Sport. Whether you’re an armchair commentator or a chess boxing champion, for the partakers of sport and its fans, sport means something. Be it a chance to keep healthy, or the rush that comes with seeing your rival team defeated, sport – especially team sport – unites people (hopefully) far more than it divides.
Which brings us to another great unifier; languages. Because communication, and ultimately, understanding, are things we think you’ll agree are key to anything that brings us together. And therefore combining sport and languages sounds like a recipe for all kinds of good things. Let’s investigate.
If you’re a baseball lover, you might already be aware of the recent controversy when Mike Schmidt cited a ‘language barrier’ as the reason the Philadelphia Phillies couldn’t build a team around outfielder Odubel Herrera. Even Schmidt’s apology points to Herrera’s improvement of his language – English – being central to developing his leadership skills. What kind of messed up, ignorant, blinded ideology is that?
Of course, the language barrier is a real, existing hurdle for international players of any sport that is ‘played’ in another language – in terms of communication between team members, understanding the rules and referees, and so on. But generally speaking, learning a new language just points to how incredible some of our international athletes really are, and is a testament to their character, not their ability to lead a team.
If anyone needs an inspirational nudge to learn a second language for themselves, here’s a few people that might help.
Pau Gasol from Spain is a six-time NBA All-Star who has been in the NBA since 2001, and speaks Spanish, Catalan and English.
Przemek Karnowski from Poland is a young basketball player who has recently completed his his college career at Gonzaga University – in English – despite calling himself a terrible student when he was back in Torun.
Baseball starting pitcher Michael Pineda from the Dominican Republic sets an amazing example for overcoming language difficulties in sports, striving to learn English yet at the same time pointing the finger of blame for his language level solely at himself for not learning, following the pine tar incident in 2014.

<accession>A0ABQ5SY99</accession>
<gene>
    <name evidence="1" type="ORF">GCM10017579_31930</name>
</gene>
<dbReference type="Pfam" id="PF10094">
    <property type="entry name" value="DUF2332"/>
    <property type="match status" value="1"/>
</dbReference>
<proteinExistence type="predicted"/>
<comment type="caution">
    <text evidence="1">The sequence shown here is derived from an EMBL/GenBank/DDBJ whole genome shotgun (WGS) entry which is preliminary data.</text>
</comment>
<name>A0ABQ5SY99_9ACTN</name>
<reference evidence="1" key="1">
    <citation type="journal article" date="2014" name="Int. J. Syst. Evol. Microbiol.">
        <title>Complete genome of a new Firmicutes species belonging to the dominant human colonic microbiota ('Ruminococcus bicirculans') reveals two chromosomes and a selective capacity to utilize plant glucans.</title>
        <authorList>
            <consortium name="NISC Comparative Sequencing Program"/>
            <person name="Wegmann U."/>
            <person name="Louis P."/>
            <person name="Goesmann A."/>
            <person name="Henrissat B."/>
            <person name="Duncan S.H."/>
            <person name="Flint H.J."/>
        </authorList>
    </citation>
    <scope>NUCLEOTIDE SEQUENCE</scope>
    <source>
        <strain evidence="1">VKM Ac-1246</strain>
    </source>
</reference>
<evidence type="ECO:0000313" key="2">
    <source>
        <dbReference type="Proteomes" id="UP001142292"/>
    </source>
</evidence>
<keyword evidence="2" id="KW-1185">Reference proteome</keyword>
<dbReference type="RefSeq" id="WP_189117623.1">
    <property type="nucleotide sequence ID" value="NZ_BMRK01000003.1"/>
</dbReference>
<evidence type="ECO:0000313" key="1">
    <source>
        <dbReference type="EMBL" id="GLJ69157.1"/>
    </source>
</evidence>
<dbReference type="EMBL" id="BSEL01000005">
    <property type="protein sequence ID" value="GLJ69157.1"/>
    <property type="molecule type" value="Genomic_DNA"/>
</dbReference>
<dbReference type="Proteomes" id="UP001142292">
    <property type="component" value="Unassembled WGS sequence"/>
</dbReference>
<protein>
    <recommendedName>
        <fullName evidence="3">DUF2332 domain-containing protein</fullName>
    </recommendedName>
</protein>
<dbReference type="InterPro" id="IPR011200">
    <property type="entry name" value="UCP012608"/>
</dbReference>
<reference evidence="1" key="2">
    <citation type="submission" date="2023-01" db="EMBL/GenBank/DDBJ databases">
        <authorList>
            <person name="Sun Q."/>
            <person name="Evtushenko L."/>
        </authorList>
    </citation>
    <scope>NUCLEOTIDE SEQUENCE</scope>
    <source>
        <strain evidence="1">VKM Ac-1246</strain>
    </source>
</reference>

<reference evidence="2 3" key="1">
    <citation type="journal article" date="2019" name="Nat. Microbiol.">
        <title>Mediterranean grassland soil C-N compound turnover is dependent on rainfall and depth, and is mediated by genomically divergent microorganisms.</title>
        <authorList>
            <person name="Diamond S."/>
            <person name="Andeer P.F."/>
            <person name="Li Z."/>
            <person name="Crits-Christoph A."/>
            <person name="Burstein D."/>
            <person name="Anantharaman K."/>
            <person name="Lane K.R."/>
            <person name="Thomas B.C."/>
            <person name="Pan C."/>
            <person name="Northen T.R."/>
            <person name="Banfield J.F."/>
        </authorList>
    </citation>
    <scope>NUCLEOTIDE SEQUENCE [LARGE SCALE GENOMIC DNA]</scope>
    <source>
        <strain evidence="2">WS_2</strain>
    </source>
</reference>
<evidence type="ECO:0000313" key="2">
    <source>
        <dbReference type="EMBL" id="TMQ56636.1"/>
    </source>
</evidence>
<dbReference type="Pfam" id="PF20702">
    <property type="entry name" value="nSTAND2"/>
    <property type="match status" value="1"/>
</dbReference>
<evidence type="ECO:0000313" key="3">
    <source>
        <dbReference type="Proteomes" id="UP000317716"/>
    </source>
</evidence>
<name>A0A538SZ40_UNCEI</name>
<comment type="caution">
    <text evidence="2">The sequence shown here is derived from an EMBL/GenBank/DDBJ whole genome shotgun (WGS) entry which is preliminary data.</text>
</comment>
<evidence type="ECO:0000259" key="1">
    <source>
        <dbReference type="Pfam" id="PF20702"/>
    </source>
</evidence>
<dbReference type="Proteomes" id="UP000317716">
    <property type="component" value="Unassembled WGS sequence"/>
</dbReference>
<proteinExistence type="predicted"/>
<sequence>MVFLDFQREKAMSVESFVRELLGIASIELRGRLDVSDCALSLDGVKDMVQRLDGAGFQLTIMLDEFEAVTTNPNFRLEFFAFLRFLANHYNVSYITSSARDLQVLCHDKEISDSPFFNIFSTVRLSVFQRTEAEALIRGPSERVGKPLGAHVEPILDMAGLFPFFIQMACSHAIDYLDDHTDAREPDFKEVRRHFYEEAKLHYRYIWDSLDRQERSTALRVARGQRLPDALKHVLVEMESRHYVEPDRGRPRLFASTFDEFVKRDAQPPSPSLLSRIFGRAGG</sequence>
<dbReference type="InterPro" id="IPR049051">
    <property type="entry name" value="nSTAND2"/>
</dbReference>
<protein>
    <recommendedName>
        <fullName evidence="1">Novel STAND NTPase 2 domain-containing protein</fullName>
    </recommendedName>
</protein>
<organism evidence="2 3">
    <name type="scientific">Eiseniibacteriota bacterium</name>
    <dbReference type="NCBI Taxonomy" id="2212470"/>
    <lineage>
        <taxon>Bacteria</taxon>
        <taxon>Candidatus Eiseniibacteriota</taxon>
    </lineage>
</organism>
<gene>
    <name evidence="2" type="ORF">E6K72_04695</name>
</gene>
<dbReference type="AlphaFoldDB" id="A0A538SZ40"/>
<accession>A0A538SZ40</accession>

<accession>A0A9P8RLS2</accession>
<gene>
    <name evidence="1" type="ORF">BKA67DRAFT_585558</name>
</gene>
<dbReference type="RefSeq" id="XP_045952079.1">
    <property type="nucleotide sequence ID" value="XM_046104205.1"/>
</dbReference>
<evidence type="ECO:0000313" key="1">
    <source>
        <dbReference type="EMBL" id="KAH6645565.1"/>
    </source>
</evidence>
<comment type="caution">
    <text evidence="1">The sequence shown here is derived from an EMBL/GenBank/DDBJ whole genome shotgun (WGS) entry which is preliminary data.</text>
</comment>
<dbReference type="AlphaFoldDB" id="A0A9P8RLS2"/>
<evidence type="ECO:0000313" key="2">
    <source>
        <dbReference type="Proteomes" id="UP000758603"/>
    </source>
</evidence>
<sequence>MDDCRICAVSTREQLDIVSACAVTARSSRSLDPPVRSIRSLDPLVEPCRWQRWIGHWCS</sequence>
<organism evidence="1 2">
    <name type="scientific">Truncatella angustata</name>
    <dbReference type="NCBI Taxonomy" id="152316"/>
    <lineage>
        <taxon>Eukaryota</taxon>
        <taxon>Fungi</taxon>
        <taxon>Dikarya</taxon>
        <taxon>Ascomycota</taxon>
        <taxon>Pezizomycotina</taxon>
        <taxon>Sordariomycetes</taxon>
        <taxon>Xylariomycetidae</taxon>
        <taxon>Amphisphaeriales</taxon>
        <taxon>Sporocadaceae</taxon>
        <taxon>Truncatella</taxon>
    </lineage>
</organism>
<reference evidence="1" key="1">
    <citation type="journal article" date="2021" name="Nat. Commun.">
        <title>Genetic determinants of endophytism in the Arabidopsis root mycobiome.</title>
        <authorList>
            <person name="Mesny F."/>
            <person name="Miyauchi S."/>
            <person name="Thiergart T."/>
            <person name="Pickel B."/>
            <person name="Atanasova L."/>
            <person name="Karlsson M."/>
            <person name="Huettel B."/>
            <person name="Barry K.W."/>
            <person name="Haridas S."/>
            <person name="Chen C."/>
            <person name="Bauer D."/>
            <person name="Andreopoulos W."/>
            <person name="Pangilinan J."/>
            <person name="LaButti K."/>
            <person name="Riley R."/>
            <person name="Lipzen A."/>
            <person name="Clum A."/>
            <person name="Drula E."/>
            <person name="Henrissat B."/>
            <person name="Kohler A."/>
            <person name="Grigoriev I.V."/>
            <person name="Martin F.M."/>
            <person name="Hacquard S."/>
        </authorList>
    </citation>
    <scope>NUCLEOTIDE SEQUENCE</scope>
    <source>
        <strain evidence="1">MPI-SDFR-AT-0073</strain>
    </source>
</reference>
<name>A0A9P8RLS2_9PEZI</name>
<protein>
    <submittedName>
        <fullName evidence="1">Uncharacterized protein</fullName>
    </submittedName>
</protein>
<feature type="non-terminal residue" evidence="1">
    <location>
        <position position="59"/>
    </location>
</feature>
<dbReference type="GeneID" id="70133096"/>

And finally, defenceman Mikhail Sergachev, from Russia, who has been traded to play for Tampa Bay, has been praised by teammates and coaches alike for his mastery of English since arriving in Canada in 2015.
The beautiful game
We have purposely omitted any football – soccer players, from the list above, because there are just so many examples we could have used. The Premier League has been around since 1992 and has attracted some of the most talented and internationally-loved football players from around the world. A lack of English hasn’t stopped these players from integrating into their teams, earning them titles, and becoming firm fan favourites for their skills.
We’re not talking about the Fabio Capellos of this world, who didn’t really bother to learn English despite captaining the English team, and also seemed disinterested in the culture of the game itself. We’re thinking of Chelsea manager Antonio Conte taking additional English lessons whilst being a manager. We’re talking about the Lionel Messis, the Arsene Wengers, and the Cesc Fabregas’ of football, who are in many cases multilingual. Ambassadors for sport and for language learning; what’s not to love about that?
Learning a new language? Check out our free placement test to see how your level measures up!
An important message
Because with international players seems to come the exposing of the nastier side of some so-called football fans, in the form of racism. Fan-to-player racism is unfortunately seen as commonplace within the arena that is professional football, with racist chants and slurs often heard from the stands, despite efforts to stop it.
Only, football is fighting back. Show Racism The Red Card was established back in 1996, aiming to help tackle racism within the football community, and have a knock-on effect on society on the whole. The initiative serves to educate and promote a message of diversity, and understanding, and is supported by a wide range of footballers from the world over. And whilst fighting this prejudice is an ongoing, uphill challenge, footballers are united in doing so.
We said at the beginning that sport is a unifier, bringing people together for the shared love of their particular games. It goes without saying, then, that if sport can first, act as a unifier of shared interests, and second, be a catalyst for tackling prejudice, then learning languages can serve that same purpose.
If we learn to communicate in another language, we don’t just learn the words; we learn about the culture, history, customs, and ultimately that people are just people, regardless of their nationality, regardless of how different they appear to us. And if we can learn that, well, we’re on to even bigger and better means of tackling all the prejudices that tarnish our societies currently. Language learning isn’t just about enriching your holiday experience, it’s about celebrating the diversity of our world. Who wouldn’t want a part of that?!